Perceptions of DNA Sequencing Among Patients with Cancer from Diverse Ancestries - Expert Commentary

Genomic profiling is increasingly used in the clinic for treatment selection. Bergerot et al. tested whether patient characteristics and perceptions affect their choice to opt in for DNA sequencing.

The researchers focused on patients with urothelial, prostate, or kidney cancers. Patients who were referred for genomic sequencing completed a questionnaire before testing. Patients received no counseling or written information about the test before completing the questionnaire. The survey was designed by the investigators to assess patient expectations and concerns surrounding genomic profiling. A total of 150 patients were enrolled in the study, among whom 24.7% underwent germline testing, 54.0% underwent somatic testing, and 21.3% underwent both. The mean age among participants was 68 years; 74.0% were males, and 66.7% were White. Most patients had renal cell carcinoma (64.2%), while 18.3% had urothelial carcinoma.

Race was a determinant of patient motivations for pursuing genomic sequencing. For instance, White patients perceived the “potential to guide the type of treatment” (54.1% versus 43.9%; p = 0.04) and “desire to contribute to science research” (4.7% versus 2.0%; p = 0.02) as important motivators compared with patients of other ethnicities. The latter group identified with the following motivators more than White patients: “potential to learn more about my cancer” (22.0% versus 10.1%; p = 0.04), “trust in my physician” (19.5 versus 16.5%; p = 0.04), “potential to improve treatment response” (17.1% versus 13.8%; p = 0.04), “potential to predict disease outcome” (9.8% versus 7.3%; p = 0.03), and “potential to reduce unnecessary treatment” (7.3% versus 1.8%; p = 0.02). There were no patient differences with respect to expectations of results, and responses were not associated with any clinical characteristics. Overall, 80.0% of patients mistakenly believed that there would be a higher chance of cure if genomic profiling indicated they had a mutation. Regarding concerns, non-White patients were more anxious about test results (34.4% versus 21.3%; p = 0.01) and learning that their cancer was aggressive (43.8% versus 27.7%; p = 0.01) than White patients.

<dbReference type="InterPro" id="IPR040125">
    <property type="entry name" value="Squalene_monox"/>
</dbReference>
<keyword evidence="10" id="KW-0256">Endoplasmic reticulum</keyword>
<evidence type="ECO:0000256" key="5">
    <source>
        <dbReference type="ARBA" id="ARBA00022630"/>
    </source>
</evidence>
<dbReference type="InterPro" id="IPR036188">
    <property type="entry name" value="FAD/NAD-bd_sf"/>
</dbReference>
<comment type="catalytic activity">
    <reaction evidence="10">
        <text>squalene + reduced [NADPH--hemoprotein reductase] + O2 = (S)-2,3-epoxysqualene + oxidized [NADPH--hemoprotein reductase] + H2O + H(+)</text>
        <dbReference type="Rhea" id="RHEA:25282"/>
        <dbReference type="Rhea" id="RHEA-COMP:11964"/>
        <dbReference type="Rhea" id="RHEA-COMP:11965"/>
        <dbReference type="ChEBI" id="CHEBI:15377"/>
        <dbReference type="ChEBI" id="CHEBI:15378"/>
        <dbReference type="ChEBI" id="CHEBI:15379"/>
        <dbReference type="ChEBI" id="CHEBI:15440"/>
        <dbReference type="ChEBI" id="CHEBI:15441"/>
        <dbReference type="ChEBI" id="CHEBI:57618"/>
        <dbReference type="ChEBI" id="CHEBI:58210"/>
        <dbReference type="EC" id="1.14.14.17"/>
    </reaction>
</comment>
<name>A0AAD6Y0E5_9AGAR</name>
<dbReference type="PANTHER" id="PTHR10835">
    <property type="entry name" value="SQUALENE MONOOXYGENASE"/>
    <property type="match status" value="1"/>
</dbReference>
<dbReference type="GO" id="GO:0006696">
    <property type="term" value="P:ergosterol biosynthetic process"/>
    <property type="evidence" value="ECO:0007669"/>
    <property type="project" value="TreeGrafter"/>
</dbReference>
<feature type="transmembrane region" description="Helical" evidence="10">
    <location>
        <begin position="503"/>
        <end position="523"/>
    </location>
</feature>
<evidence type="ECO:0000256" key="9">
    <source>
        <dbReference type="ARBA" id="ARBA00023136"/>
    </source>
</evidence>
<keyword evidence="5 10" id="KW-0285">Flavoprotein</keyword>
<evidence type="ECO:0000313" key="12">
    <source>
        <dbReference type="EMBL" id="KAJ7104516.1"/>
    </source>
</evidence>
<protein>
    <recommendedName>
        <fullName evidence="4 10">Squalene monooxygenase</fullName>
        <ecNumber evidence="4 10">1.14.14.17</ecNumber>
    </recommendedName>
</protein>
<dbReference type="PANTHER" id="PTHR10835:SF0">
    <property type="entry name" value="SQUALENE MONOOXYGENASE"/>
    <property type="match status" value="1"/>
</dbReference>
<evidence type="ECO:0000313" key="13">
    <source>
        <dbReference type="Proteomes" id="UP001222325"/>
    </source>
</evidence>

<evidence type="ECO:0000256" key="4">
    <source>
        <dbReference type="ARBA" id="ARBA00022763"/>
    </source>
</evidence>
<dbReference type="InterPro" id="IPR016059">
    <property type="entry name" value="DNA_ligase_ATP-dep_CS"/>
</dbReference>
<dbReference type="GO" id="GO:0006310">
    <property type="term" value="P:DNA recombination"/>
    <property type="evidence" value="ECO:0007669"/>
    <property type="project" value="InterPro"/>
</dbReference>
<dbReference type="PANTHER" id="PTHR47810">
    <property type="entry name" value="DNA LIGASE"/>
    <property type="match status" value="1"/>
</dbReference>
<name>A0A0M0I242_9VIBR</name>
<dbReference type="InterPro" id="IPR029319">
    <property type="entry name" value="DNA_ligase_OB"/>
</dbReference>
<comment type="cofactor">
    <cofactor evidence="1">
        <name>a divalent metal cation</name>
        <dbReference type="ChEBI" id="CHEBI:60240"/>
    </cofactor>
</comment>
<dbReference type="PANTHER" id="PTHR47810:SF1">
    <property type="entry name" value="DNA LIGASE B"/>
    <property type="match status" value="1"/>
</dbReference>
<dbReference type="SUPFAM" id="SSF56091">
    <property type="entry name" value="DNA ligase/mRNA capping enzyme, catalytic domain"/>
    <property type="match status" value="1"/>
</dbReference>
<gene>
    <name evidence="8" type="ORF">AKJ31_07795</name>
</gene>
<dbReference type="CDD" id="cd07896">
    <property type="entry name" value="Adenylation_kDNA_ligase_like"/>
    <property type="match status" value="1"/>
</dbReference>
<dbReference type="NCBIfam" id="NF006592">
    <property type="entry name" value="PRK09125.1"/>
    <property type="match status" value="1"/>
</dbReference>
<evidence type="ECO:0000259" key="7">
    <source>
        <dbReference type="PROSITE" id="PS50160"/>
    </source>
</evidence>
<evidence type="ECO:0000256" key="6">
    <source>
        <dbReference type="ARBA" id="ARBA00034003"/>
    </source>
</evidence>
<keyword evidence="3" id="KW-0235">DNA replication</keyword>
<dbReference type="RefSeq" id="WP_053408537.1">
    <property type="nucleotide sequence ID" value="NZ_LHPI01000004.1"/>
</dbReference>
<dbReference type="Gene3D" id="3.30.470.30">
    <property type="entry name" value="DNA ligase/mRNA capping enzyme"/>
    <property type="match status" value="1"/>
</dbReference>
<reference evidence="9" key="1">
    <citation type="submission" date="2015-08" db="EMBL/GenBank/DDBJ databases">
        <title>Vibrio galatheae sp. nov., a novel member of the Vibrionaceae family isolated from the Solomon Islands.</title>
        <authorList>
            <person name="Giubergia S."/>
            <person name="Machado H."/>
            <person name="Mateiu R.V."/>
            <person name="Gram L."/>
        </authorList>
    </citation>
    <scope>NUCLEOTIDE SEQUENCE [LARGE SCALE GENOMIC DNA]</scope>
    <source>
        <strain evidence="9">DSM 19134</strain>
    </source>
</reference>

This important work shows that racial and ethnic differences affect beliefs regarding genomic testing. As these perceptions may act as barriers and influence the uptake of valuable testing, healthcare professionals should be adequately trained to provide accurate and comprehensive information on the benefits, limitations, and objectives of genomic profiling to diverse populations. The study cohort mainly consisted of White and Hispanic or Latino patients and did not sufficiently represent patients from other ethnic backgrounds. Follow-up studies can address this limitation and explore differences in access to genomic testing.

Written by: Bishoy M. Faltas, MD, Director of Bladder Cancer Research, Englander Institute for Precision Medicine, Weill Cornell Medicine


  1. Bergerot CD, Philip EJ, Malhotra J, et al. Racial and ethnic differences in perceptions of germline or somatic DNA sequencing among patients with advanced prostate, urothelial, or kidney cancer [published online ahead of print, 2023 Sep 12]. J Genet Couns. 2023;10.1002/jgc4.1786.
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